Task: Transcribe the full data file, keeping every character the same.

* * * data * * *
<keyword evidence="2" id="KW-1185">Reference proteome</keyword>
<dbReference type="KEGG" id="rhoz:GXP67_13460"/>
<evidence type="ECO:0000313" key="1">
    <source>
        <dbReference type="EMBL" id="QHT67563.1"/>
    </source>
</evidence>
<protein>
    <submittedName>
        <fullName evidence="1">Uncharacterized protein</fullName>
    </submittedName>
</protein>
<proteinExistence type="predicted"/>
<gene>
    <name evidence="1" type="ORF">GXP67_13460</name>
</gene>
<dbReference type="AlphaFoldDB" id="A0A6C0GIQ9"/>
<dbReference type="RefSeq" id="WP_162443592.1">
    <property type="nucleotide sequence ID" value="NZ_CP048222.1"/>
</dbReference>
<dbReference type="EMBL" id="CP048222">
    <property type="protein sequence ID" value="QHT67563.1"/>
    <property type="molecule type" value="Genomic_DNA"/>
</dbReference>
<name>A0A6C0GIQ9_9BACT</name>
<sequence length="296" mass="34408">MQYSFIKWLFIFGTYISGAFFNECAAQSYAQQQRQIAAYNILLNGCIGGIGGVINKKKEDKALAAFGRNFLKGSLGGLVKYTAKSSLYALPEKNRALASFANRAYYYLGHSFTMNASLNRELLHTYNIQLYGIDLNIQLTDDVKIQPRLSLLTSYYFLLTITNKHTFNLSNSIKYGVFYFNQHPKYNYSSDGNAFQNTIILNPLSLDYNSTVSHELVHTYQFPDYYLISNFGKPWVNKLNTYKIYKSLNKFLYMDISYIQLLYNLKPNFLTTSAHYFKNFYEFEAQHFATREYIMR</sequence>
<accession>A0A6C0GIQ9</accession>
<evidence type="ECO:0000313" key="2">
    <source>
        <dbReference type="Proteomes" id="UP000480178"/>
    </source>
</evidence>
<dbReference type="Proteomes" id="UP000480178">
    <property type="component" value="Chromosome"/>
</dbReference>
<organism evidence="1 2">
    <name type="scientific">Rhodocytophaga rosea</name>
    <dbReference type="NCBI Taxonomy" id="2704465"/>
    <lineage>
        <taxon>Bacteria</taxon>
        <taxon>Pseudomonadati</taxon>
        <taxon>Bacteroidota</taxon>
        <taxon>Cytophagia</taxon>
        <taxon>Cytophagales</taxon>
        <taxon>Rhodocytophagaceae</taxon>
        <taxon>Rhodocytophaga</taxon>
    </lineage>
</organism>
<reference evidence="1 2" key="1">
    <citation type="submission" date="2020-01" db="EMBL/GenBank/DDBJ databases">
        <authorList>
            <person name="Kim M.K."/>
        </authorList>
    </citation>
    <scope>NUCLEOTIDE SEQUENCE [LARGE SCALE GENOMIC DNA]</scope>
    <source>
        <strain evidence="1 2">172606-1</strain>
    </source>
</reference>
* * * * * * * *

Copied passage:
<keyword evidence="2" id="KW-1185">Reference proteome</keyword>
<dbReference type="KEGG" id="rhoz:GXP67_13460"/>
<evidence type="ECO:0000313" key="1">
    <source>
        <dbReference type="EMBL" id="QHT67563.1"/>
    </source>
</evidence>
<protein>
    <submittedName>
        <fullName evidence="1">Uncharacterized protein</fullName>
    </submittedName>
</protein>
<proteinExistence type="predicted"/>
<gene>
    <name evidence="1" type="ORF">GXP67_13460</name>
</gene>
<dbReference type="AlphaFoldDB" id="A0A6C0GIQ9"/>
<dbReference type="RefSeq" id="WP_162443592.1">
    <property type="nucleotide sequence ID" value="NZ_CP048222.1"/>
</dbReference>
<dbReference type="EMBL" id="CP048222">
    <property type="protein sequence ID" value="QHT67563.1"/>
    <property type="molecule type" value="Genomic_DNA"/>
</dbReference>
<name>A0A6C0GIQ9_9BACT</name>
<sequence length="296" mass="34408">MQYSFIKWLFIFGTYISGAFFNECAAQSYAQQQRQIAAYNILLNGCIGGIGGVINKKKEDKALAAFGRNFLKGSLGGLVKYTAKSSLYALPEKNRALASFANRAYYYLGHSFTMNASLNRELLHTYNIQLYGIDLNIQLTDDVKIQPRLSLLTSYYFLLTITNKHTFNLSNSIKYGVFYFNQHPKYNYSSDGNAFQNTIILNPLSLDYNSTVSHELVHTYQFPDYYLISNFGKPWVNKLNTYKIYKSLNKFLYMDISYIQLLYNLKPNFLTTSAHYFKNFYEFEAQHFATREYIMR</sequence>
<accession>A0A6C0GIQ9</accession>
<evidence type="ECO:0000313" key="2">
    <source>
        <dbReference type="Proteomes" id="UP000480178"/>
    </source>
</evidence>
<dbReference type="Proteomes" id="UP000480178">
    <property type="component" value="Chromosome"/>
</dbReference>
<organism evidence="1 2">
    <name type="scientific">Rhodocytophaga rosea</name>
    <dbReference type="NCBI Taxonomy" id="2704465"/>
    <lineage>
        <taxon>Bacteria</taxon>
        <taxon>Pseudomonadati</taxon>
        <taxon>Bacteroidota</taxon>
        <taxon>Cytophagia</taxon>
        <taxon>Cytophagales</taxon>
        <taxon>Rhodocytophagaceae</taxon>
        <taxon>Rhodocytophaga</taxon>
    </lineage>
</organism>
<reference evidence="1 2" key="1">
    <citation type="submission" date="2020-01" db="EMBL/GenBank/DDBJ databases">
        <authorList>
            <person name="Kim M.K."/>
        </authorList>
    </citation>
    <scope>NUCLEOTIDE SEQUENCE [LARGE SCALE GENOMIC DNA]</scope>
    <source>
        <strain evidence="1 2">172606-1</strain>
    </source>
</reference>